# Springs stacked on each other in series with a mass on top, is the deformation the same?

This is a practical question which I am trying to determine the life of 5 rubber pucks which act as suspensions/shock absorbers for my airplane.

Essentially 5 rubber pucks are stacked on each other with the weight of the front of the plane on top (in a static system) between the body of the plane and the front wheel.

Now for a physics question, if I have a mass M, and 5 springs (all the same with same constant), such as the diagram below, would the deformation/displacement of each spring be the same?

I am finding the formula to calculate the total spring constant of the system but having difficulty figuring out how to see which spring has more displacement or should they all be equal? Imagine one single coil of wire making a spring of length L and constant k. You can cut it in half to get two springs, each with length L/2 and constant k. If you stack the two springs, you have an apparatus that is indistinguishable from the original spring - two springs stuck together is just one spring. Assuming a uniform spring constant along a spring's length, we see that one spring compresses uniformly along its length, therefore a series of identical springs must as well.

All of the pucks experience the entire compressive force that is holding up the airplane and, since the puck are the same and thus have the same individual spring constants, the deformation of all the pucks should be about the same. This is assuming that the mass of the pucks is insignificant compared to the mass of the airplane that they are supporting. If that assumption doesn't hold then the pucks at the bottom of the stack would be compressed more as they have to support more mass than the ones near the top.

@MEnns is right. I have further explanation.

The purpose of stacking 5 springs on top of each other isn't to make life easier for each spring. It is to make a spring 5 times less stiff, which reduces the forces transmitted to the airplane by a factor of 5.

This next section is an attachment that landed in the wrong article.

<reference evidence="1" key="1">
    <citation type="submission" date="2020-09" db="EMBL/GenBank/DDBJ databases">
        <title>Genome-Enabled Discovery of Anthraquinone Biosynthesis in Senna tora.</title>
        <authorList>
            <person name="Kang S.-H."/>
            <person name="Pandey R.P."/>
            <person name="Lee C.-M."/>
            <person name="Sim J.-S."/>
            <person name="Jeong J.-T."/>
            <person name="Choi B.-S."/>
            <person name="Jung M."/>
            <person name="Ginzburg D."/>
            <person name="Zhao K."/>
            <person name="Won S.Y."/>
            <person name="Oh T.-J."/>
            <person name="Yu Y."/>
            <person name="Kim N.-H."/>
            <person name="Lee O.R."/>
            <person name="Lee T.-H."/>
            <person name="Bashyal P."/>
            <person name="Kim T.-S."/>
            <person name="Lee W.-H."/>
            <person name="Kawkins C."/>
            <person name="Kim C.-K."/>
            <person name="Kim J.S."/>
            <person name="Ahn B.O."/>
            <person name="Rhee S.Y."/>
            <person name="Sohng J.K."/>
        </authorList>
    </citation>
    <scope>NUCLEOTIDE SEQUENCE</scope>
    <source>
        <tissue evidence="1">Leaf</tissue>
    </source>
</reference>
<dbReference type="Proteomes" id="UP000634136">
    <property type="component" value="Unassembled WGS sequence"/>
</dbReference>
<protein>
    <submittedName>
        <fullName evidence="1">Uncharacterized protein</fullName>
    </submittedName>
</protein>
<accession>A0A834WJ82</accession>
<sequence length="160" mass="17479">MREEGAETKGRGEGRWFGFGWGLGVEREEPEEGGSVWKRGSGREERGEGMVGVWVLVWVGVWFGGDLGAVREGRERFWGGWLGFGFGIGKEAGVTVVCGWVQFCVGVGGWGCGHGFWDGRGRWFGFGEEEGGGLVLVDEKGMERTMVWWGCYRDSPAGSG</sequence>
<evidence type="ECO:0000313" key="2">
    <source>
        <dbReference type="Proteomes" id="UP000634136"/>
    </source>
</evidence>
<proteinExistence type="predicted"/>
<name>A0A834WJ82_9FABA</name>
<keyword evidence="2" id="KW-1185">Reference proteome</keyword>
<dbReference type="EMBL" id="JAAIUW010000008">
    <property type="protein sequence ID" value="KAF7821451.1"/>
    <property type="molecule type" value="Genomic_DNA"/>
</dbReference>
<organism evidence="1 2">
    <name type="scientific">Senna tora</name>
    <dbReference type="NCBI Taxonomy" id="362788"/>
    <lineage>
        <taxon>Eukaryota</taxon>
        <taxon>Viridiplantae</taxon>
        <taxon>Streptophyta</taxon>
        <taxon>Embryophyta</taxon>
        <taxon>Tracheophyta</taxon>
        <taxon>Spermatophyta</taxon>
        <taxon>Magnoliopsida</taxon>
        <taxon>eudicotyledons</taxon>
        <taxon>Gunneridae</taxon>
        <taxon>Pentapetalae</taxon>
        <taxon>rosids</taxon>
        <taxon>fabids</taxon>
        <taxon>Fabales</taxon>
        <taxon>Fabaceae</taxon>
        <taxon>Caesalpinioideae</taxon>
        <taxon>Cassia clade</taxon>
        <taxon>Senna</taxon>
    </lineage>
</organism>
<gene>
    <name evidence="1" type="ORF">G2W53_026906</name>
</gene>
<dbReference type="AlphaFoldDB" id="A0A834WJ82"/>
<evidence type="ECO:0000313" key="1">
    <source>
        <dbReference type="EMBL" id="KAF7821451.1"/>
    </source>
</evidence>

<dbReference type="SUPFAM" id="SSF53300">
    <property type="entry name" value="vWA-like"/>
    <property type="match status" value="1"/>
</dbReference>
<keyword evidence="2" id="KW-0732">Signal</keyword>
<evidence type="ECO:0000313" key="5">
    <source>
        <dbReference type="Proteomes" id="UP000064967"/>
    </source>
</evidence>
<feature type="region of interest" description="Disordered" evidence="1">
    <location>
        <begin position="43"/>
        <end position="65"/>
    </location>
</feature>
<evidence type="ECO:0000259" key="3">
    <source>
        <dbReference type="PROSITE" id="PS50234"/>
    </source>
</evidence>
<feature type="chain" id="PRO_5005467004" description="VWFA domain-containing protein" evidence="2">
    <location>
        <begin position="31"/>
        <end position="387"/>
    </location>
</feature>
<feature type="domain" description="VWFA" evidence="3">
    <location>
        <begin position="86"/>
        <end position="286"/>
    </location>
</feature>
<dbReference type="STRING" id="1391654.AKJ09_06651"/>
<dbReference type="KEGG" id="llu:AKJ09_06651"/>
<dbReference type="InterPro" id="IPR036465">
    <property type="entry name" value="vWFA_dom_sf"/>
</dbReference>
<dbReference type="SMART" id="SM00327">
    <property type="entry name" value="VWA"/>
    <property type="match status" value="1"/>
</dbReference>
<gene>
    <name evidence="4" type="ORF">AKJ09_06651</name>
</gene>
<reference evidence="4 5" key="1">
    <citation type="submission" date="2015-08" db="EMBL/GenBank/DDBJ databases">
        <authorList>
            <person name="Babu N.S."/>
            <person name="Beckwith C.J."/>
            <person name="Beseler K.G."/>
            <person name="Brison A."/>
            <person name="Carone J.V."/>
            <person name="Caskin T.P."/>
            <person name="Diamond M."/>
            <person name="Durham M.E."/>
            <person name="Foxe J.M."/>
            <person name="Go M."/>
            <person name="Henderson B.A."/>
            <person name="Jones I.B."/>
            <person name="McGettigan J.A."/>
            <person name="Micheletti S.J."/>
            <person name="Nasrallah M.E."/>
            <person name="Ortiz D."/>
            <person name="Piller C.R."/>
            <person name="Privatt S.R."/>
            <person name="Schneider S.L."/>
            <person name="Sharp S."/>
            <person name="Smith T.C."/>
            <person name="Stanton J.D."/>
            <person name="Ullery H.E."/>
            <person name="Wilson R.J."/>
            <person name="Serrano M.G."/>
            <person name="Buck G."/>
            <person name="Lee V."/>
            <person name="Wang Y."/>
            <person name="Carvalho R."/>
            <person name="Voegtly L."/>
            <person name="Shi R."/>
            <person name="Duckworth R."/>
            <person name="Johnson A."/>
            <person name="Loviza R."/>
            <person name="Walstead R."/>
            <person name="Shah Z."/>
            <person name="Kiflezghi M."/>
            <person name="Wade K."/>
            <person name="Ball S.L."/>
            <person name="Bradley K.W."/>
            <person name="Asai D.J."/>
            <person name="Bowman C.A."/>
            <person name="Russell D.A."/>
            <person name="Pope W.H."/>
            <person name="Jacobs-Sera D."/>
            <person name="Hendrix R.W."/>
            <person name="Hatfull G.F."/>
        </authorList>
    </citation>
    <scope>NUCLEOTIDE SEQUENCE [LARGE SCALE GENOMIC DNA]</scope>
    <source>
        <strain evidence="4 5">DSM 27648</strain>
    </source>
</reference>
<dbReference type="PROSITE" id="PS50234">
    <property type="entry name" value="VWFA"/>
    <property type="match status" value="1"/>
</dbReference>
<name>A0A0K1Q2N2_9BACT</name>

The important property of a puck is the spring constant, $$k$$. The important equation for a spring is $$F = kx$$.

Suppose you have a single puck suspension and you taxi down the runway. The entire weight of the plane, F, compresses the puck by distance $$x = F/k$$. The spring pushes up with this same force. This holds the plane up.

Suppose you hit a bump that raises the wheel a distance $$\Delta x$$. The plane doesn't go up instantly, so the spring is compressed to $$x + \Delta x$$. The force pushing up on the plane becomes $$k(x + \Delta x) = F + \Delta F$$.

Repeat this with your suspension. As you taxi smoothly, each spring has the weight of the plane pushing down on it. Each is compressed by $$\Delta x$$. The total compression is $$5 \Delta x$$. The spring constant for the stack is $$F/(5 \Delta k) = k/5$$.

Suppose you hit the same bump. The wheel goes up $$\Delta x$$. The force on the plane becomes

$$\frac{k}{5}(5x + \Delta x) = F + \frac{\Delta F}{5}$$.

The plane is jostled less.

To understand a stack of springs, consider how you compress a spring. You push both ends with the same force.

When the plane sits on the runway, gravity exerts a downward force. This is called the weight of the plane. I called this $$F$$ above.

Forces accelerate objects. If the runways wasn't there, the plane would fall.

If an object is not accelerating, the total force must be $$0$$. The runway pushes up on the plane with an equal force $$F$$.

If you put a spring between the runway and the plane, these two equal forces compress the spring.

The spring presses back on both ends with the same force. The plane is still held up with the same force. The load on the runway is the same.

If you have a stack of springs, each spring pushes on the next, and the next pushes back. The second spring from the top doesn't know if the plane is pushing down, or it is the plane plus a spring. All the springs are compressed with the same force $$F$$. All compress the same distace $$x$$. From the FBD you obtain

$$F_{i+1}=F_i\quad,i=1..5$$ where $$F_i=k\,(x_{i+1}-x_i)\quad ,i=1..5$$

and $$~F_1=m\,g=W~,x_6=0~,F_6=0$$

solve these 5 equations for $$~x_i~,i=1..5~$$ you obtain

$$x_i=-\left[ \begin {array}{c} 5\,{\frac {W}{k}}\\ 4\,{ \frac {W}{k}}\\ 3\,{\frac {W}{k}} \\ 2\,{\frac {W}{k}}\\ {\frac {W }{k}}\end {array} \right]$$

from here the spring deflections

$$\Delta x_i=x_{i+1}-x_i=\frac Wk=\text{constant}$$